After elaboration, one or more examples are needed to support one’s argument. Students tend to go into two extremes. The first group give really brief and vague examples without any illustration while the second group give every detail of the examples and make the paragraph descriptive. The first group probably do not know their examples very well while the second group feel insecure if they do not write down all they know. The two extremes have to be avoided, meaning that the example should not be too brief; it should at least cover how the example supports the topic sentence, and it shoud not be too verbose (avoid story telling). In addition, avoid highly cliched examples that have little relevance to the question. Examiners would like to discover originality in the examples offered by the candidates.
Most school tutors will remind their students to link back to the question at the end of every paragraph, and that is the last component of a body paragraph. Wriitng an arugument, to me, feels like drawing a circle, and one needs to connect to where one started when finishing one paragraph – that makes the circle complete. A good link must be logical, and to some extent, natural. It should not be deliberate. Many students, however, adopt the ‘anyhow hence/thus/therefore’ strategy. After they write their examples, they will immediately write hence/thus/therefore followed by a paraphrase of the thesis/antithesis while totally ignoring the logical link. Hence/thus/therefore can only be used when the preceding sentence has a direct cause-and-effect relationship with the succeeding sentence. Examples on their own cannot conclude anything. It is recommended to write some analysis after the example and logically connect the analysis to the thesis/anti-thesis.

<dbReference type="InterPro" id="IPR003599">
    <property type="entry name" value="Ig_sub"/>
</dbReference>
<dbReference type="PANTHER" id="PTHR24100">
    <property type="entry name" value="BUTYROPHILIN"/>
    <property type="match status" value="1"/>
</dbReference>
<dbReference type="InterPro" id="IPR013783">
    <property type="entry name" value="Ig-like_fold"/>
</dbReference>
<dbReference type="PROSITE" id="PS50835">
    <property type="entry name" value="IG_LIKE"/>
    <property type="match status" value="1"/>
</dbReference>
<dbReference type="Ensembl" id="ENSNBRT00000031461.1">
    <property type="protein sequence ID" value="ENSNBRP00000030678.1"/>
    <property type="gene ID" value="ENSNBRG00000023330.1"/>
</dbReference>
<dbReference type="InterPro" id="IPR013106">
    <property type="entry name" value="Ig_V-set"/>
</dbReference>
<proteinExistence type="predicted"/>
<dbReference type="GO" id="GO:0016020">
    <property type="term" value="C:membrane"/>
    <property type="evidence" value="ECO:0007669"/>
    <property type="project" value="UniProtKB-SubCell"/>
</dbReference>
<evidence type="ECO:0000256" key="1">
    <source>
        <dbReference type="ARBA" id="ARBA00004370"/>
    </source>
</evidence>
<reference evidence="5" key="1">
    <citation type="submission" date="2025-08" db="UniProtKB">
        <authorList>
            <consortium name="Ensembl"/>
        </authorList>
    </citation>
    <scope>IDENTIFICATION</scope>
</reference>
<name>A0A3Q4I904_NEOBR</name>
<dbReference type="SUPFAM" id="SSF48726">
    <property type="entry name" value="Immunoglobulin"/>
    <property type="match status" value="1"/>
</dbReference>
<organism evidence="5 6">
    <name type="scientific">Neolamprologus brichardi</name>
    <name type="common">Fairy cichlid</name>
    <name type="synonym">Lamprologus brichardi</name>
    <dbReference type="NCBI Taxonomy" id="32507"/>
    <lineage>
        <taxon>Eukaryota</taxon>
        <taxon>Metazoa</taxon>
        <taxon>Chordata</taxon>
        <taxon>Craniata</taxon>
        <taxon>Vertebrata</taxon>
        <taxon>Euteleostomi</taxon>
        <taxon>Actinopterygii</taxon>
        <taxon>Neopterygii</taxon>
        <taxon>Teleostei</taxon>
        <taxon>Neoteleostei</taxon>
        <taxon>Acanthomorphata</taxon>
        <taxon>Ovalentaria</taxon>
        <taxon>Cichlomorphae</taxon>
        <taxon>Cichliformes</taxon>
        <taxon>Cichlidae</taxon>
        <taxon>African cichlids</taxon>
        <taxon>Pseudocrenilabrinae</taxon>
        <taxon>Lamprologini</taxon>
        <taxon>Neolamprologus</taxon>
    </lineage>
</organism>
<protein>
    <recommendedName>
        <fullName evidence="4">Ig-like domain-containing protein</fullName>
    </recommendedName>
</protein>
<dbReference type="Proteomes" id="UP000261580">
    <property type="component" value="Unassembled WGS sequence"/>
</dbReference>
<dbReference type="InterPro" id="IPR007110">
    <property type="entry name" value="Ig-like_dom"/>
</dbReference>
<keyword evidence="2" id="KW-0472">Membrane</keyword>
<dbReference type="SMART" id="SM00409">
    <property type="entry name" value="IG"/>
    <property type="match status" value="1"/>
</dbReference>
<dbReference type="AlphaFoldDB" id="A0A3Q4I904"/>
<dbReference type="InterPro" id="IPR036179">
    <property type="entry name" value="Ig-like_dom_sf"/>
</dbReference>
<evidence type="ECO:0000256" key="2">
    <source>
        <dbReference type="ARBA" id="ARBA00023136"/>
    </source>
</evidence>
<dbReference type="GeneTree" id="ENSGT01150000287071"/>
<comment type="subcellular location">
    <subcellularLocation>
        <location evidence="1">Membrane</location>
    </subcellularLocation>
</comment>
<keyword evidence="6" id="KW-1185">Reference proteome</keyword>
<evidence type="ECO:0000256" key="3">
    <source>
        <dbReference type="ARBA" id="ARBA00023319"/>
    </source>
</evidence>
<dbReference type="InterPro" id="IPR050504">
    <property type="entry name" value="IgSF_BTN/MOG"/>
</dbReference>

The above discussion covers the basic structure of a paragraph, and most students should find it sufficient for their paragraph development. Still, there are some more capable students who wish to increase the complexity of their paragraphs by inserting rebuttals into their paragraphs. There are generally two paragraph structures that involve a rebuttal: antithesis-thesis and thesis-antithesis-thesis. Any paragraph that involves a rebuttal becomes more difficult to handle because firstly, a rebuttal has to be directly relevant to the topic of the paragraph, and secondly, a rebuttal has to be fully developed as well. Too many twists and transitions, if not handled with care, may lead to a messy paragraph whereby the writer seems to agree with both the thesis and the anti-thesis. In addition, rebutting a well-developed point immediately within the same paragraph may result in structural and logical awkwardness. Therefore, writing rebuttal is sometimes not recommended in some schools. Students should be reminded to keep their stand clear and stick to the sub-topic discussed in the paragraph when writing a rebuttal.
Some examples of paragraph development may be discussed in future posts.